“Why the Dow Jones is not a Great Benchmark”


It’s nearly impossible to tune into mainstream media outlets like CNBC without the Dow Jones Industrial Average (DJIA) being the focal point amongst stock indices. I, myself, am guilty of quoting the Dow’s price whenever asked how the market is doing. By and large “the Dow” is the default index all of us refer to whenever we talk about the stock market.

It’s interesting because amongst the financial advisor community, the S&P 500 is considered the premier US index. Yet, there exists this odd disconnect between what the media reports and what advisors actually believe to be the superior benchmark. With that in mind, it’s time to set the record straight and inform the average investor about what most advisors already know to be true — the Dow Jones Industrial Average is a terribly outdated benchmark that needs to be put on the shelf.


First A Brief History Lesson

The Dow Jones is a US stock market index that measures the performance of 30 large companies listed on US stock exchanges. It was first created in 1896 by Charles Dow (founder of The Wall Street Journal) and Edward Jones as a way to track the stock performance of the 12 largest industrial companies. It has since evolved to include all 11 sectors of the US economy. Although only 8 of the 11 sectors are currently represented. The Dow is the oldest US index, and for that reason, market historians feel it is an effective measuring stick.

The Dow can also act as a nice way for passive investors to gain exposure to a diversified basket of stocks. Hypothetically speaking, if an investor could directly invest in the Dow index, they would have earned handsome returns over the last 4 decades. If you had invested $10,000 in the Dow index on Aug 1, 1980, your account would be worth $80,662 today.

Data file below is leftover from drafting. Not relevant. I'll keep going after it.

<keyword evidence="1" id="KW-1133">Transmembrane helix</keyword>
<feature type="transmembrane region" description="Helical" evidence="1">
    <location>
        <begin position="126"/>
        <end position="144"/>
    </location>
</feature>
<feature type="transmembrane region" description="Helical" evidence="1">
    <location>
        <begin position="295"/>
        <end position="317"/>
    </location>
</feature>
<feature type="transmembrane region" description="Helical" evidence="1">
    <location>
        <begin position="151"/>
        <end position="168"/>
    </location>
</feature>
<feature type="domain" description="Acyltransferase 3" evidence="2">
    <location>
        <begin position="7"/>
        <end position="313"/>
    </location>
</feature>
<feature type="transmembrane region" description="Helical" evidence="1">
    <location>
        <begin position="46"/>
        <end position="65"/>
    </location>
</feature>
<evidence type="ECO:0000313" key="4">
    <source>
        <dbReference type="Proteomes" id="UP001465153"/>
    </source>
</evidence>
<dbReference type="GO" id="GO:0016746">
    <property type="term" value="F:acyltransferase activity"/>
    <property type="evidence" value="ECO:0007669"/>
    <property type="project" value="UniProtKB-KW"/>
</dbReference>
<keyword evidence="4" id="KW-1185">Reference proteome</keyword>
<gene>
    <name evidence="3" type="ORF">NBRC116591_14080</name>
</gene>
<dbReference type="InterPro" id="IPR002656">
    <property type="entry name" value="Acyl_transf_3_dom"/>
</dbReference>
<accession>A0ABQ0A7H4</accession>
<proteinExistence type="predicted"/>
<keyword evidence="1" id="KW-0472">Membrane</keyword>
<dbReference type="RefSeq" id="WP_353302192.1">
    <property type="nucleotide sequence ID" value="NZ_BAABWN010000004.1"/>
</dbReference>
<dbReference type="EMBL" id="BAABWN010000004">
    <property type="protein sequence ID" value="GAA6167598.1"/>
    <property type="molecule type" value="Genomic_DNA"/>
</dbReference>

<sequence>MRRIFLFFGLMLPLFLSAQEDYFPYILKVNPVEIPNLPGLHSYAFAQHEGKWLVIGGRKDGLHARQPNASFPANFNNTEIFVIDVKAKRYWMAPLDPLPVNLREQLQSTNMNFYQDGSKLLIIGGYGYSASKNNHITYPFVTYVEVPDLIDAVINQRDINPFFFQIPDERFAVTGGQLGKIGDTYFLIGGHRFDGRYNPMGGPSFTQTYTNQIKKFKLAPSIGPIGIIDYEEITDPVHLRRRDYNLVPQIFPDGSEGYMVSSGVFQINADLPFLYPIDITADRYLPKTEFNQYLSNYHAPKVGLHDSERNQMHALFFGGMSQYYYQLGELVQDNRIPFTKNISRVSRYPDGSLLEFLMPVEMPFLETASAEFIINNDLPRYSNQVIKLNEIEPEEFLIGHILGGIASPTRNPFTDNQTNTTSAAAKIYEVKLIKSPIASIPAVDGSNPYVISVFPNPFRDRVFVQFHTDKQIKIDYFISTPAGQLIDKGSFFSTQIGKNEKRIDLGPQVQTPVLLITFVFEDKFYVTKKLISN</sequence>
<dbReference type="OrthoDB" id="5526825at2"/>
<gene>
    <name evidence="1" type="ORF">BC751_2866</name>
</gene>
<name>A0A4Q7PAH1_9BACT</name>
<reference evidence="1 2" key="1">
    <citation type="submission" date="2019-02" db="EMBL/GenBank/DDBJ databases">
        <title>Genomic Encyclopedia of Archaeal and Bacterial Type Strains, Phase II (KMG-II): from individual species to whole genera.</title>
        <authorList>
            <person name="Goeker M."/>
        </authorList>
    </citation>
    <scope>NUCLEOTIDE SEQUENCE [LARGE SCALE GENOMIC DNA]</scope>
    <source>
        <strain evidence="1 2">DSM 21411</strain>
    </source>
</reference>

So the issue isn’t whether or not the Dow itself is a useful way for investors to passively make a lot of money in the stock market. The problem is with the fact that the Dow is ingrained in our subconsciousness as the premier benchmark for US stocks, which just doesn’t make any sense if you understand how the index works.


The Dow’s Many Flaws

One of the biggest gripes amongst investment professionals about the Dow is that it only tracks the performance of 30 US companies. Is that really an accurate portrayal of the US stock market? Especially when you consider that there are approximately 3,600 publicly-traded companies on the US stock exchanges.

Surely the size of the company plays a factor, as the 30 companies listed on the Dow are all blue-chip names. However, to be one of the companies included in the index is a somewhat arbitrary process. It’s not even the top 30 companies by size that make up the index. They just need to be large and well-respected companies. Weaker or failing companies eventually get removed from time-to-time. Yet, there is no clear-cut mathematical formula that signals to the index when a company is to be added or removed. Instead, the components of the index are selected by a group of people that work for S&P Dow Jones Indices.

But wait… There’s more. How can any stock index be considered the most accurate indicator of the US market without including dominant companies like Amazon, Google, Facebook, and Berkshire Hathaway? Hold on a second. None of those companies are listed!

Amazon’s exclusion from the Dow has to be the biggest head-scratcher. As the 3rd largest company in the US, Amazon literally dominates our personal day-to-day lives, touches nearly every sector of our economy, and continues to add to their workforce at a time when many are getting laid off from their jobs (cough…Boeing…cough). Instead, the Dow’s most recent additions were Walgreens Boots Alliance in 2018 and Dow Inc (the chemical company not the index) in 2019.


I Want the Truth… You Can’t Handle the Truth

If the average investor only knew the truth, they would care less about where the Dow finished the year and leave it up to the financial professionals and historians. 124 years of dominating our mind’s eye is a hurdle that seems unlikely to overcome. Inertia is a difficult thing to get around.

Instead, I suspect the Dow will continue to persist as “the market” in popular media outlets for many more years, if not decades. All this despite the fact that the S&P 500 is the far superior benchmark in terms of ranking and sorting the best of best in US business. Therefore, making it a much better indicator of how US business is doing.